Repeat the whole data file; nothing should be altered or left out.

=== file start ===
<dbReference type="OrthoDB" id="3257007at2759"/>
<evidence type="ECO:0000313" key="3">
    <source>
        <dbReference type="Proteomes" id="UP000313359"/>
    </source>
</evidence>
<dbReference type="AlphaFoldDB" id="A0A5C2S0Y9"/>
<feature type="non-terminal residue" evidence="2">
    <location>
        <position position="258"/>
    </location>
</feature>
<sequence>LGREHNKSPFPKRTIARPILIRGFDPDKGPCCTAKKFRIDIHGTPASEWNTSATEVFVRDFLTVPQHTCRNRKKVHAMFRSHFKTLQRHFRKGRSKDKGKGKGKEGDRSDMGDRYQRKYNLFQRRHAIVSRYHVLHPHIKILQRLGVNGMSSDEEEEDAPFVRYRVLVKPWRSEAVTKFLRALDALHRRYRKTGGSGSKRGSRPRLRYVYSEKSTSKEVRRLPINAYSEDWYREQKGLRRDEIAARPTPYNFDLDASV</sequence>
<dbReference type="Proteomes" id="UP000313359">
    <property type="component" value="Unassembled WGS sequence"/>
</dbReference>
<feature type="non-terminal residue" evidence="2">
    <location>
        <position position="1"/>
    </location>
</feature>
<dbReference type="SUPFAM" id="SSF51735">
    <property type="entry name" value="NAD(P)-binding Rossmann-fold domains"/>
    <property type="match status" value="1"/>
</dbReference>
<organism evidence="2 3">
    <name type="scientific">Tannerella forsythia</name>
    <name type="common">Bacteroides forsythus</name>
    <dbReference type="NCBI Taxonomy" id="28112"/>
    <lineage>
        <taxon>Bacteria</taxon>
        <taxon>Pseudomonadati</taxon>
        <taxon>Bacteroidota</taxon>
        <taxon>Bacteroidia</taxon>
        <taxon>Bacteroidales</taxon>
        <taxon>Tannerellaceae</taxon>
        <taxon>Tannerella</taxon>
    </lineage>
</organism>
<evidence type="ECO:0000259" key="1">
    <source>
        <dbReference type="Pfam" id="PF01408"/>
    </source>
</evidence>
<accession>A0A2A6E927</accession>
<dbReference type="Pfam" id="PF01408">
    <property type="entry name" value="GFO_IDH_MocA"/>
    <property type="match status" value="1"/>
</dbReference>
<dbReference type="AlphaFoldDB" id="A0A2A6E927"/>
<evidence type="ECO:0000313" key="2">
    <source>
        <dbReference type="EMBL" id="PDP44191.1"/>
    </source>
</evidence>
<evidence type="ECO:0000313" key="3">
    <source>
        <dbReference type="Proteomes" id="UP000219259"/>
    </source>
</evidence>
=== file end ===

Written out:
<dbReference type="OrthoDB" id="3257007at2759"/>
<evidence type="ECO:0000313" key="3">
    <source>
        <dbReference type="Proteomes" id="UP000313359"/>
    </source>
</evidence>
<dbReference type="AlphaFoldDB" id="A0A5C2S0Y9"/>
<feature type="non-terminal residue" evidence="2">
    <location>
        <position position="258"/>
    </location>
</feature>
<sequence>LGREHNKSPFPKRTIARPILIRGFDPDKGPCCTAKKFRIDIHGTPASEWNTSATEVFVRDFLTVPQHTCRNRKKVHAMFRSHFKTLQRHFRKGRSKDKGKGKGKEGDRSDMGDRYQRKYNLFQRRHAIVSRYHVLHPHIKILQRLGVNGMSSDEEEEDAPFVRYRVLVKPWRSEAVTKFLRALDALHRRYRKTGGSGSKRGSRPRLRYVYSEKSTSKEVRRLPINAYSEDWYREQKGLRRDEIAARPTPYNFDLDASV</sequence>
<dbReference type="Proteomes" id="UP000313359">
    <property type="component" value="Unassembled WGS sequence"/>
</dbReference>
<feature type="non-terminal residue" evidence="2">
    <location>
        <position position="1"/>
    </location>
</feature>
<dbReference type="SUPFAM" id="SSF51735">
    <property type="entry name" value="NAD(P)-binding Rossmann-fold domains"/>
    <property type="match status" value="1"/>
</dbReference>
<organism evidence="2 3">
    <name type="scientific">Tannerella forsythia</name>
    <name type="common">Bacteroides forsythus</name>
    <dbReference type="NCBI Taxonomy" id="28112"/>
    <lineage>
        <taxon>Bacteria</taxon>
        <taxon>Pseudomonadati</taxon>
        <taxon>Bacteroidota</taxon>
        <taxon>Bacteroidia</taxon>
        <taxon>Bacteroidales</taxon>
        <taxon>Tannerellaceae</taxon>
        <taxon>Tannerella</taxon>
    </lineage>
</organism>
<evidence type="ECO:0000259" key="1">
    <source>
        <dbReference type="Pfam" id="PF01408"/>
    </source>
</evidence>
<accession>A0A2A6E927</accession>
<dbReference type="Pfam" id="PF01408">
    <property type="entry name" value="GFO_IDH_MocA"/>
    <property type="match status" value="1"/>
</dbReference>
<dbReference type="AlphaFoldDB" id="A0A2A6E927"/>
<evidence type="ECO:0000313" key="2">
    <source>
        <dbReference type="EMBL" id="PDP44191.1"/>
    </source>
</evidence>
<evidence type="ECO:0000313" key="3">
    <source>
        <dbReference type="Proteomes" id="UP000219259"/>
    </source>
</evidence>